HC Deb 12 February 1963 vol 671 cc1115-6
Q6. Mr. Rankin

asked the Prime Minister if he will hold conversations with President Khrushchev with a view to promoting trade with Russia, consequent on the failure of Great Britain to gain entry to the Common Market.

The Prime Minister

No, Sir. Our Five-Year Trade Agreement provides a satisfactory framework for the development of Anglo-Soviet commerce.

Mr. Rankin

May I take it that while the right hon. Gentleman rejects the suggestion about meeting Mr. Khrushchev he agrees with the need to promote more trade with Russia? Will he give particular attention to the proposals which are now being made from Russia to give shipbuilding orders to this country in return for our taking crude oil? Will he give favourable consideration to this proposal?

The Prime Minister

Of course, we are trying to expand Anglo-Russian trade by every appropriate means and, indeed, it has considerably increased in recent years. Imports from Russia were £59 million in 1958 and £84 million last year. Exports to Russia have almost doubled, from £23 million to £43 million. One of the problems is payment, to which the hon. Gentleman has drawn attention. There are other Questions on this to my right hon. Friend the President of the Board of Trade and I should prefer not to anticipate his answer.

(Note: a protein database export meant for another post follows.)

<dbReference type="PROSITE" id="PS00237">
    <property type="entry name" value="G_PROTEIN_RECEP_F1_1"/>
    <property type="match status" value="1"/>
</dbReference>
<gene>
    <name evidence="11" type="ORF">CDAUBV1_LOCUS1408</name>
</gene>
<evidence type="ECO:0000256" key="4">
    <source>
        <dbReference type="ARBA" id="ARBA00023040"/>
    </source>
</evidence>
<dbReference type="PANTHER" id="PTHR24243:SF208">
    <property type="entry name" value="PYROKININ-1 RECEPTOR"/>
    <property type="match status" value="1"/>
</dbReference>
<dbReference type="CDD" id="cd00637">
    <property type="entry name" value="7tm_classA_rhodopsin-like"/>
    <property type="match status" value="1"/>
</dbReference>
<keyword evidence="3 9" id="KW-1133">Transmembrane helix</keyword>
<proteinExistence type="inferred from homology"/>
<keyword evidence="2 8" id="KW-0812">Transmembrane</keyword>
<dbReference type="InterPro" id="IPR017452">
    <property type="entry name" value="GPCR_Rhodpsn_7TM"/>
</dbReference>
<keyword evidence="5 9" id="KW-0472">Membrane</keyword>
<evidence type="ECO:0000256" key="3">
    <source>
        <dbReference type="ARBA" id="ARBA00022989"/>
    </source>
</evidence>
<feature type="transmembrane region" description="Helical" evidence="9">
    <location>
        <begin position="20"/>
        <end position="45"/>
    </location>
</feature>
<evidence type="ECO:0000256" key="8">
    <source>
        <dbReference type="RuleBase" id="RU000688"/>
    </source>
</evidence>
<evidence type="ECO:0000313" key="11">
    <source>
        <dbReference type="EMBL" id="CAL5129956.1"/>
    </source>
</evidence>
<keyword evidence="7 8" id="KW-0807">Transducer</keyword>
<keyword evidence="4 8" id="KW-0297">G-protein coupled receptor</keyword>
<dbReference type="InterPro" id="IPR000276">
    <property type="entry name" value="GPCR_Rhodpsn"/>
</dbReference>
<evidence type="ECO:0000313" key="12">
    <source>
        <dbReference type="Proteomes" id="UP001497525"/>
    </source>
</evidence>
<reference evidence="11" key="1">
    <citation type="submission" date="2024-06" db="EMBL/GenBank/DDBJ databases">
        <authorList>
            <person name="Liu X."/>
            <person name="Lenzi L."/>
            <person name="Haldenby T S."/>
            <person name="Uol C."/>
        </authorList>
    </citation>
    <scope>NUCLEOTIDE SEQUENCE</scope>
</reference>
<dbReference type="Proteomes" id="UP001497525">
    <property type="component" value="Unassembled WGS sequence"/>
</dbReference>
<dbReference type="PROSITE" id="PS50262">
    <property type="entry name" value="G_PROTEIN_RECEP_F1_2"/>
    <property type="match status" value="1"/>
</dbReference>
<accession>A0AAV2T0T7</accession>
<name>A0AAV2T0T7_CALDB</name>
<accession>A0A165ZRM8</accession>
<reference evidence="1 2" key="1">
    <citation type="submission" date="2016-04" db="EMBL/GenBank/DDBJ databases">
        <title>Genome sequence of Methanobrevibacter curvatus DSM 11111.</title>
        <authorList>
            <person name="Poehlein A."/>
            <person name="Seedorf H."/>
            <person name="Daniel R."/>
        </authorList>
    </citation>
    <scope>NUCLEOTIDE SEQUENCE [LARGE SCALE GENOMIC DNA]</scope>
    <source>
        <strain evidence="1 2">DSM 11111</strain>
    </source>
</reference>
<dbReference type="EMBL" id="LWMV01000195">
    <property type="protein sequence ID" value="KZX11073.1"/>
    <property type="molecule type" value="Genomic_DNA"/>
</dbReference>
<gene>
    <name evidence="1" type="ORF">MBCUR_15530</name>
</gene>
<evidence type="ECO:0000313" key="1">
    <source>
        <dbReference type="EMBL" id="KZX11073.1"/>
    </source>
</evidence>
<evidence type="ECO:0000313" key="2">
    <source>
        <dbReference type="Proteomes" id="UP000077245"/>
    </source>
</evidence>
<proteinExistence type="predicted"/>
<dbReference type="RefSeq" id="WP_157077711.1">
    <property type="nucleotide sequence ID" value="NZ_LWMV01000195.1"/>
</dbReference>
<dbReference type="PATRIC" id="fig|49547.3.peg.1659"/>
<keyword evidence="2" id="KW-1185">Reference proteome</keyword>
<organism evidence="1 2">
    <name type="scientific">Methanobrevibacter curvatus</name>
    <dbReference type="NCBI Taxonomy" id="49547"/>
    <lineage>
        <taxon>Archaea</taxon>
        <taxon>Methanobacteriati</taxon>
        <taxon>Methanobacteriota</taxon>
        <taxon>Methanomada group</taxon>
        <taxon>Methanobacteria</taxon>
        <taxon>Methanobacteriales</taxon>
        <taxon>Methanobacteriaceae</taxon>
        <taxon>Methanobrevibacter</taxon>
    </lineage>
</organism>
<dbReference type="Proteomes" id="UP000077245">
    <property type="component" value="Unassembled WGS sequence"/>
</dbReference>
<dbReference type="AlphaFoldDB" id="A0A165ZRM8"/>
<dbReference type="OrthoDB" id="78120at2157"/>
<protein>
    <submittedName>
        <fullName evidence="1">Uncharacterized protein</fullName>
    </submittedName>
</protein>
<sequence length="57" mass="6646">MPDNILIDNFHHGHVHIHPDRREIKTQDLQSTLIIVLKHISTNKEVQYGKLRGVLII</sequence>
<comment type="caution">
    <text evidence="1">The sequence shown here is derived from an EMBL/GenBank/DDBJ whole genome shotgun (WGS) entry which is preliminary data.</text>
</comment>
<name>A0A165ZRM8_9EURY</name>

Mr. P. Williams

Will my right hon. Friend agree that there is still considerable scope for further increasing our trade with Russia by a considerable amount? Will he give an undertaking that the Government will resist any political pressure to prevent us taking Russian oil in exchange?

The Prime Minister

Yes, Sir. This is a matter for considerable thought but there is no question that we must make a decision on what seems to us, on broad commercial grounds, to be best for Britain.

Mr. Skeet

Will my right hon. Friend bear in mind that Russia is dumping oil on the world market at 1½ dollars a barrel while charging her satellite countries over 3 dollars a barrel? Why should the free world take this oil when already it is faced with a saturated market?

The Prime Minister

I should prefer not to deal with that question separately. It is complicated. My right hon. Friend the President of the Board of Trade will be making a statement about it.